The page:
- The lender's total interest income in the period rose from Sh25.2 billion to Sh25.8 billion.
- However, total income grew marginally from Sh48.7 billion in Q3 2017 to Sh49.3 billion in Q3 2018.
- Equity Bank increased investment in government securities to Sh158.3 billion in Q3 2018 from Sh127.7 billion in Q3 2017.
Equity Bank Group has reported an 8 percent rise in net profit to Sh15.8 billion in the third quarter ended September 30, 2018 from Sh14.6 billion posted in a similar period last year.
Group chief executive James Mwangi on Monday attributed the increased bottom-line to higher interest income and reduced costs even as subsidiaries increased contribution to net profit from 14 percent to 19 percent.
The lender's total interest income in the period rose from Sh25.2 billion to Sh25.8 billion.
Equity Bank increased investment in government securities to Sh158.3 billion in Q3 2018 from Sh127.7 billion in Q3 2017.
Non-funded income - which includes earnings from foreign exchange trading, mobile banking and diaspora remittances - dropped to Sh19.8 billion from Sh19.8 billion.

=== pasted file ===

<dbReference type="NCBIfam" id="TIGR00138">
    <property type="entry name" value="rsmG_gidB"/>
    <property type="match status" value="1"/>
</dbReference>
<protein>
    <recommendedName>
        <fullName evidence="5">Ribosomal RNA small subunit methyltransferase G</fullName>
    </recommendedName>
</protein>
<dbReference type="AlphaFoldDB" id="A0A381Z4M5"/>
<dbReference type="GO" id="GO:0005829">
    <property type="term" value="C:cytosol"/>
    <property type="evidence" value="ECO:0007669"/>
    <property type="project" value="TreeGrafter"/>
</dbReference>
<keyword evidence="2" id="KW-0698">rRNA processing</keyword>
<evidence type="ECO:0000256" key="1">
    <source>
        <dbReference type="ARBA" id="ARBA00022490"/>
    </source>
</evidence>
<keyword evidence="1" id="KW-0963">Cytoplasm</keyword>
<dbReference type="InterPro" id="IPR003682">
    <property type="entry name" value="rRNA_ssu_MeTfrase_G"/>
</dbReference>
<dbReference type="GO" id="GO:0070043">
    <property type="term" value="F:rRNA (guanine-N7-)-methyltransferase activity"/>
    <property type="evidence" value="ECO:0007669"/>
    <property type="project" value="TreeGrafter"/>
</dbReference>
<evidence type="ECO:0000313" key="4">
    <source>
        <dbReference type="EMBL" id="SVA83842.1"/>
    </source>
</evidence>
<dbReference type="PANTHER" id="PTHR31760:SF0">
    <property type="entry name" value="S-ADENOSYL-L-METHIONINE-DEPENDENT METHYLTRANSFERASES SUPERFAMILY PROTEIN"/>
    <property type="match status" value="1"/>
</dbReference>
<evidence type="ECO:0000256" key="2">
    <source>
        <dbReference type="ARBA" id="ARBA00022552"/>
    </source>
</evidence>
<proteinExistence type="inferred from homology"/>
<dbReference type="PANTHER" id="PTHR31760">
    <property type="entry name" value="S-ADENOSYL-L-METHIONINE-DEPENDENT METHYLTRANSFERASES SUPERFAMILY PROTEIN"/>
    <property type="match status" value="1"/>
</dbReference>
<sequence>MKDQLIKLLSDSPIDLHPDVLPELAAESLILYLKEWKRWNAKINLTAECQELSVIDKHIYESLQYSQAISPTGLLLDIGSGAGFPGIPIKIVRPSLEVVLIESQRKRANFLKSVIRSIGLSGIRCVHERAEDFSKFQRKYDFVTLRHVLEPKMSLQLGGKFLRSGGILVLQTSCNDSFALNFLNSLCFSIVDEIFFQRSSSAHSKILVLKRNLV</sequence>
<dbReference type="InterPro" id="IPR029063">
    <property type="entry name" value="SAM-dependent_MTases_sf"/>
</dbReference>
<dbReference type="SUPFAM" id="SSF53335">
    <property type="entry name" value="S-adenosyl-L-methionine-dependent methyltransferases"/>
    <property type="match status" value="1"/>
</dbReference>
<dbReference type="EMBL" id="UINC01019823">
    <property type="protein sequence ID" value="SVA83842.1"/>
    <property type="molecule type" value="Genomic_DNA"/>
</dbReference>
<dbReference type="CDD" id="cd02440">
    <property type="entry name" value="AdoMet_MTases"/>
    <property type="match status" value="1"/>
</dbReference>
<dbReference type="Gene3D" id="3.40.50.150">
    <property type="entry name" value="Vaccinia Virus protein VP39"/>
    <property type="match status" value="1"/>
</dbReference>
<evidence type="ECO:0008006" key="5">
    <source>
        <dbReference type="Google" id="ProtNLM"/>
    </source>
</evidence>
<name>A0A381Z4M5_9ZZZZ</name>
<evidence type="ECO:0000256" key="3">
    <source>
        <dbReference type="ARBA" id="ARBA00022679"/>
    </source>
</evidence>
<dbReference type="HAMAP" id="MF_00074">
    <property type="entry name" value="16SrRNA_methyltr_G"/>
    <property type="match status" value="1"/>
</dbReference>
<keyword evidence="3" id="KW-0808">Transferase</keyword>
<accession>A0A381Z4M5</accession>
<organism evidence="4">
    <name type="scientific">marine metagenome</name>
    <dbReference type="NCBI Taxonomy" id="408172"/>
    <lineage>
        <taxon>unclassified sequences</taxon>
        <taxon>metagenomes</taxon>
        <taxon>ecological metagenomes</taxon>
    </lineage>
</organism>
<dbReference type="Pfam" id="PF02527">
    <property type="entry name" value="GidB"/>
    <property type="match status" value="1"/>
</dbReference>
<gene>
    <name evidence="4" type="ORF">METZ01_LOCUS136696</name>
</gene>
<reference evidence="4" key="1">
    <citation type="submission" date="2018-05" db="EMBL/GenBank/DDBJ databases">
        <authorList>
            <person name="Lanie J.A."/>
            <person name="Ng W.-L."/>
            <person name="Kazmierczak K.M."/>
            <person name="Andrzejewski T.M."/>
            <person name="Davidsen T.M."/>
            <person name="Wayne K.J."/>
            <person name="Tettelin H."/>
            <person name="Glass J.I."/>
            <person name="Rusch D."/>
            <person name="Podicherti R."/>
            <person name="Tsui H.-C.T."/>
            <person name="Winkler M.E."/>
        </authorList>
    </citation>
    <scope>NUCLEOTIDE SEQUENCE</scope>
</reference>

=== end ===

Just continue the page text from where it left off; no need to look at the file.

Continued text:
However, total income grew marginally by 1 percent from Sh48.7 billion in Q3 2017 to Sh49.3 billion in Q3 2018.
Equity's digital strategy continued to deliver as 79pc of transactions moved to Equitel and the mobile app, leaving branches with only 3 percent.
The rest of the transactions were undertaken by agents and at ATMs.
However, in terms of value of transactions, branches commanded 49 percent down from 51 percent in the third quarter of 2017.
"We are now 13 million customers and we believe the convenience of digital platform is bringing in a phenomenal difference. Fintech innovation and digitization is becoming a net deposit mobilizer," said Mr Mwangi at the investor briefing this morning as he predicted better results from the region.
"The region is depicting a strong economic outcome of about six per cent. This will support growth in the subsidiaries," he said.
However, he continued to call for removal of rate cap saying that the recent decision by government to remove the interest floor on deposit offers some reprieve but not enough to stimulate recovery in private sector growth.